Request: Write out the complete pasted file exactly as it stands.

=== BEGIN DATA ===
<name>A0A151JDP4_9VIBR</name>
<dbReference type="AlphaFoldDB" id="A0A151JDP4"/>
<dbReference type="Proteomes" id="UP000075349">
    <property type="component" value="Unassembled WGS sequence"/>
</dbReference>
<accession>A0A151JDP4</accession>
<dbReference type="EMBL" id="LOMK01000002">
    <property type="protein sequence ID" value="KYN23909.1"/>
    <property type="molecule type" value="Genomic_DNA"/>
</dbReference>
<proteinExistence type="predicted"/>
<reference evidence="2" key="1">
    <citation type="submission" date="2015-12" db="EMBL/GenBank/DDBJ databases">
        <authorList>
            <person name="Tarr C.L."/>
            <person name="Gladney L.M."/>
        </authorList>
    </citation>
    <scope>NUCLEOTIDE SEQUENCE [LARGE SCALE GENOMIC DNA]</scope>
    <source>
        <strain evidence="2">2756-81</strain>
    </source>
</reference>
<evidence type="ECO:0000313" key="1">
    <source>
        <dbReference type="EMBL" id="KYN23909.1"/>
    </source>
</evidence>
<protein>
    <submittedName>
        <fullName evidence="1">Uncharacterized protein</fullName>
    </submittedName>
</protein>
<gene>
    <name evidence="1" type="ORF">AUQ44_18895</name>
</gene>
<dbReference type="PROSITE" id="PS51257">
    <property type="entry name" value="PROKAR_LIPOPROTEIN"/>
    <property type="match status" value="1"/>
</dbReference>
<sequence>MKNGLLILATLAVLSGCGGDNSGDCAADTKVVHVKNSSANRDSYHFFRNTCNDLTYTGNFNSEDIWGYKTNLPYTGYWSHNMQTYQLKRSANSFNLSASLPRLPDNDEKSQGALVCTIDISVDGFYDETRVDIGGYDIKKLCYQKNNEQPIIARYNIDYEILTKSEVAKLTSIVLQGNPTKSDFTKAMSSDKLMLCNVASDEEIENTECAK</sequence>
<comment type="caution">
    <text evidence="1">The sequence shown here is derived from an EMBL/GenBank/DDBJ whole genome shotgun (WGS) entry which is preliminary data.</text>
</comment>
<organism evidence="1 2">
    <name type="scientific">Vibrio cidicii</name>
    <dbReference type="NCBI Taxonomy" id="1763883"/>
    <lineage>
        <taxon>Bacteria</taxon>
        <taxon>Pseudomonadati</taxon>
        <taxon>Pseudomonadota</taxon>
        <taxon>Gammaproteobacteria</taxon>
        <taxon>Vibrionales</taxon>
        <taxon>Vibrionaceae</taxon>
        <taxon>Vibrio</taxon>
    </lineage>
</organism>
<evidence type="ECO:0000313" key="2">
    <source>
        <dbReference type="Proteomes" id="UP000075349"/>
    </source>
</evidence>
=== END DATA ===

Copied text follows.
<name>A0A151JDP4_9VIBR</name>
<dbReference type="AlphaFoldDB" id="A0A151JDP4"/>
<dbReference type="Proteomes" id="UP000075349">
    <property type="component" value="Unassembled WGS sequence"/>
</dbReference>
<accession>A0A151JDP4</accession>
<dbReference type="EMBL" id="LOMK01000002">
    <property type="protein sequence ID" value="KYN23909.1"/>
    <property type="molecule type" value="Genomic_DNA"/>
</dbReference>
<proteinExistence type="predicted"/>
<reference evidence="2" key="1">
    <citation type="submission" date="2015-12" db="EMBL/GenBank/DDBJ databases">
        <authorList>
            <person name="Tarr C.L."/>
            <person name="Gladney L.M."/>
        </authorList>
    </citation>
    <scope>NUCLEOTIDE SEQUENCE [LARGE SCALE GENOMIC DNA]</scope>
    <source>
        <strain evidence="2">2756-81</strain>
    </source>
</reference>
<evidence type="ECO:0000313" key="1">
    <source>
        <dbReference type="EMBL" id="KYN23909.1"/>
    </source>
</evidence>
<protein>
    <submittedName>
        <fullName evidence="1">Uncharacterized protein</fullName>
    </submittedName>
</protein>
<gene>
    <name evidence="1" type="ORF">AUQ44_18895</name>
</gene>
<dbReference type="PROSITE" id="PS51257">
    <property type="entry name" value="PROKAR_LIPOPROTEIN"/>
    <property type="match status" value="1"/>
</dbReference>
<sequence>MKNGLLILATLAVLSGCGGDNSGDCAADTKVVHVKNSSANRDSYHFFRNTCNDLTYTGNFNSEDIWGYKTNLPYTGYWSHNMQTYQLKRSANSFNLSASLPRLPDNDEKSQGALVCTIDISVDGFYDETRVDIGGYDIKKLCYQKNNEQPIIARYNIDYEILTKSEVAKLTSIVLQGNPTKSDFTKAMSSDKLMLCNVASDEEIENTECAK</sequence>
<comment type="caution">
    <text evidence="1">The sequence shown here is derived from an EMBL/GenBank/DDBJ whole genome shotgun (WGS) entry which is preliminary data.</text>
</comment>
<organism evidence="1 2">
    <name type="scientific">Vibrio cidicii</name>
    <dbReference type="NCBI Taxonomy" id="1763883"/>
    <lineage>
        <taxon>Bacteria</taxon>
        <taxon>Pseudomonadati</taxon>
        <taxon>Pseudomonadota</taxon>
        <taxon>Gammaproteobacteria</taxon>
        <taxon>Vibrionales</taxon>
        <taxon>Vibrionaceae</taxon>
        <taxon>Vibrio</taxon>
    </lineage>
</organism>
<evidence type="ECO:0000313" key="2">
    <source>
        <dbReference type="Proteomes" id="UP000075349"/>
    </source>
</evidence>